A cold wind from the Persian Gulf is sweeping across the rolling North Dakota prairie this spring, rattling through the scaffolding of the nation's largest construction project--the half-built Great Plains coal gasification plant--and shaking it to its very foundation.

The $2 billion plant, showpiece of a fledgling industry that was to reduce America's energy dependence on the oil sheiks, is designed to fulfill the alchemist's dream of transmuting the nation's vast coal reserves into natural gas and other synthetic fuels.

But ironically, the future of a domestic synthetic fuels industry turns out to be closely tied to the fortunes of the Organization of Petroleum Exporting Countries. It takes the soaring oil prices that are good for OPEC and bad for America to make synthetic fuels look attractive economically.

The reason becomes obvious in a visit to this labyrinthian facility, a high-technology maze of boilers, gasifiers, reactors, quenchers, exchangers and compressors that covers an area the size of 300 football fields. Producing synthetic natural gas this unnatural way clearly is neither cheap nor easy.

Hence, while the decline of oil prices over the last 18 months may be pinching the purses of OPEC, it has come close to killing off the U.S. synthetic fuels industry. One after another, projects launched with great fanfare in the 1970s have been abandoned by disenchanted U.S. energy companies.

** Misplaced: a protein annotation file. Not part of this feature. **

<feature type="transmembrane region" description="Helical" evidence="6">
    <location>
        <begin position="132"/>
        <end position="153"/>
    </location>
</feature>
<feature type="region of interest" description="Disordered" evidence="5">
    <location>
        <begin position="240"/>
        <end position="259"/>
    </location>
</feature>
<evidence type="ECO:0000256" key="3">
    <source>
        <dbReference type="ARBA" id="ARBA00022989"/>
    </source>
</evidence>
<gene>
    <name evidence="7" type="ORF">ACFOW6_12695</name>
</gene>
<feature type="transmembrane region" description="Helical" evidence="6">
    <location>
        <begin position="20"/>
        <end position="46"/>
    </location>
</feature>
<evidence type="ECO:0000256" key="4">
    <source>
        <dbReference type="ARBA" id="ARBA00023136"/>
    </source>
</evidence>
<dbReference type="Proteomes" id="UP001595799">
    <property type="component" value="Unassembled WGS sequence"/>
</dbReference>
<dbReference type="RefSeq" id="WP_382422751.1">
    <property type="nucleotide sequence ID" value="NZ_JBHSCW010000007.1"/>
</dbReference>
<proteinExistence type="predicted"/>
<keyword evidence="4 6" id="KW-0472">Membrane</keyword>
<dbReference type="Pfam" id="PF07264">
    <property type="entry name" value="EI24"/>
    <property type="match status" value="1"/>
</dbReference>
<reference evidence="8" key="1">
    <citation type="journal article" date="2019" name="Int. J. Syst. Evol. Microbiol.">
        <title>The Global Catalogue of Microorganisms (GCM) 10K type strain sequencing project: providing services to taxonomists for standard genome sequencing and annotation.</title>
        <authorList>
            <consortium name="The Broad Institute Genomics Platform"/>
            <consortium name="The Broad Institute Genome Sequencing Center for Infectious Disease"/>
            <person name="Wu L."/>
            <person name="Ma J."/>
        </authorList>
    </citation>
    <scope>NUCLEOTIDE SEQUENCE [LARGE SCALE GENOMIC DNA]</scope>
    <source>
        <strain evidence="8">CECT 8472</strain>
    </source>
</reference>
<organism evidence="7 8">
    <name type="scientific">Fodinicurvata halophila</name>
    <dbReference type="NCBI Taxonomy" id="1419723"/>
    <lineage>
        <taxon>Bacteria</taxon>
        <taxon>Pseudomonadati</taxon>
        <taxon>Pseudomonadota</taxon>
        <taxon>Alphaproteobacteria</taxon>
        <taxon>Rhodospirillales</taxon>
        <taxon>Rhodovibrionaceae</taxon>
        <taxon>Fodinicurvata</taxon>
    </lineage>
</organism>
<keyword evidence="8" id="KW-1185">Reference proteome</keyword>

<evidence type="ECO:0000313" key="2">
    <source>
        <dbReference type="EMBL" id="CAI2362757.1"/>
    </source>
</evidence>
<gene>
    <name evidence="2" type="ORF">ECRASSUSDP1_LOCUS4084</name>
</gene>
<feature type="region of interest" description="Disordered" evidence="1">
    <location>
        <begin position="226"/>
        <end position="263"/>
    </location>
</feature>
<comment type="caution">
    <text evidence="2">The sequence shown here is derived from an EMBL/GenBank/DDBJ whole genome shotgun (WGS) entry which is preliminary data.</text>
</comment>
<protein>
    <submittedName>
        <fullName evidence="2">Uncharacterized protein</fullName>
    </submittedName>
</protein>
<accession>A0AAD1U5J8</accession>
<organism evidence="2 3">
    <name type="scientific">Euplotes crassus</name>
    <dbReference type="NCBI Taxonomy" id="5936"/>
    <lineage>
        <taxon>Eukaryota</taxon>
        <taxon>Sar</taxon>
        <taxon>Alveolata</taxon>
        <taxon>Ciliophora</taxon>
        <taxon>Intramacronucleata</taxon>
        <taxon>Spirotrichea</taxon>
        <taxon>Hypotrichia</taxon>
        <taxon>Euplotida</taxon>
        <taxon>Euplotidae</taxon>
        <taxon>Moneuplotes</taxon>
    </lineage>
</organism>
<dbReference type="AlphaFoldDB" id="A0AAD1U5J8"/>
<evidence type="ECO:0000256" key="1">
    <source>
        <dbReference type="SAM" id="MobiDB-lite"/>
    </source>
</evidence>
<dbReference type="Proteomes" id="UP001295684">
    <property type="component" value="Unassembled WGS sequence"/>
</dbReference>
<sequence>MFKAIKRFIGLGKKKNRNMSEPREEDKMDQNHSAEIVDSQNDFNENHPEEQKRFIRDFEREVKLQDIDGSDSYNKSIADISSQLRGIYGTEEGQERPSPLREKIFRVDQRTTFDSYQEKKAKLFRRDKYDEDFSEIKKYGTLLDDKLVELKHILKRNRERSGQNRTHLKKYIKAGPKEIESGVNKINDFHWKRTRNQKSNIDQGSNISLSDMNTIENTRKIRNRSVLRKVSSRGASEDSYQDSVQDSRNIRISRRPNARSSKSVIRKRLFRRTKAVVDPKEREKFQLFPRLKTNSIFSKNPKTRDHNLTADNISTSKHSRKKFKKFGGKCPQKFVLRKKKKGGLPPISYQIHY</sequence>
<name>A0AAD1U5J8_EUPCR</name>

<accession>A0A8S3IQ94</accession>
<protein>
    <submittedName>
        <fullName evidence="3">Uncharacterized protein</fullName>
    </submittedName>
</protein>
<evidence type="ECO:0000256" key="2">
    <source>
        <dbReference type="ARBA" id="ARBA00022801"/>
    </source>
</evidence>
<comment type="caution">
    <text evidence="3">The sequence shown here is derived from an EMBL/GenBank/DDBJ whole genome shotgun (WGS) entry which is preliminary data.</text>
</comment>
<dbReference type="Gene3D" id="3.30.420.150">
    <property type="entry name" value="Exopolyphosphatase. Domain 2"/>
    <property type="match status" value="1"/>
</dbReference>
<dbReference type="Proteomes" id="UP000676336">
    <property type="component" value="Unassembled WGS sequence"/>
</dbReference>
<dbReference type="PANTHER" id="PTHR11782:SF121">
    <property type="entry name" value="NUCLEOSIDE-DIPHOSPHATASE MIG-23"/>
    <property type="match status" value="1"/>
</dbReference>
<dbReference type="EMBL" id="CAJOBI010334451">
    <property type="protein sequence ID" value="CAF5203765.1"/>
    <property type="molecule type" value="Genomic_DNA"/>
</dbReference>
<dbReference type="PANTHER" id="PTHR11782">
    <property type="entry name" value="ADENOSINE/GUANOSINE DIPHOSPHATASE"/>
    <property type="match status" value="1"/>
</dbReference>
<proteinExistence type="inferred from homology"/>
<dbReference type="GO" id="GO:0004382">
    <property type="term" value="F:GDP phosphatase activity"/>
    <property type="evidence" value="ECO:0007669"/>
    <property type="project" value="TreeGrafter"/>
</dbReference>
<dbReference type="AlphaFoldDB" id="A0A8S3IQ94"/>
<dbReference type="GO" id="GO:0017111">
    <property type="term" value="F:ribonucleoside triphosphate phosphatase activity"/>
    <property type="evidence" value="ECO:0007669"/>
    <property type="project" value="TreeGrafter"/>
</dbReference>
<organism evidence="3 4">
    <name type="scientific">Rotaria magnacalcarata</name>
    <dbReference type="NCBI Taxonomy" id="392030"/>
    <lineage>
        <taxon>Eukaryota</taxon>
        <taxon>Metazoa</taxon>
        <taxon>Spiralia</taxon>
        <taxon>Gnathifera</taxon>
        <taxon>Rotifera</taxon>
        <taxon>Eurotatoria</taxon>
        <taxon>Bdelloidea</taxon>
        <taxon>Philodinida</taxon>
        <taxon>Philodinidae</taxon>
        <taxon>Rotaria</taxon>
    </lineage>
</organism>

Only two significant synthetic fuels efforts, Great Plains and a smaller oil shale project under construction in Colorado, survive.

Now, the backers of Great Plains--which has received a $2.02 billion federal loan guarantee, largest ever given any private enterprise--are warning that this project, too, is in jeopardy.

Top officials of the consortium building Great Plains have been making calls on Capitol Hill for two weeks, hinting broadly that they will pull out of the project unless additional federal assistance, such as price supports, is forthcoming.

The consortium says that because the pricing formula under which synthetic gas produced at Great Plains will be sold is tied to the price of home heating oil, which has been falling instead of rising, the partners will not earn their expected net profit of $1.2 billion in the first 10 years of operation. Instead, they face operating losses of as much as $1.8 billion.

"We simply can't withstand the cash drain of the kind that's suggested here," said Arthur Seder, chairman of American Natural Resources, lead member of the consortium.

In seeking new aid, Great Plains officials are playing on fears not only of a militant OPEC but also of the Soviet Union, claiming the project's death would send "a clear signal to OPEC and the Soviets that the United States lacks the resolve to develop a domestic synthetic fuels industry as insurance against further massive oil price increases."

The Synthetic Fuels Corp., established by the federal government after the launching of Great Plains, still plans to commit $15 billion this year to underwriting various additional synfuels projects. But Great Plains officials argue that if their project goes under, the chances that others will try are nil.

Particularly painful to builders of this plant is that, as a construction project, Great Plains is an unqualified and perhaps unprecedented success. What other recent project of this size, officials ask proudly, has been on schedule and significantly under budget?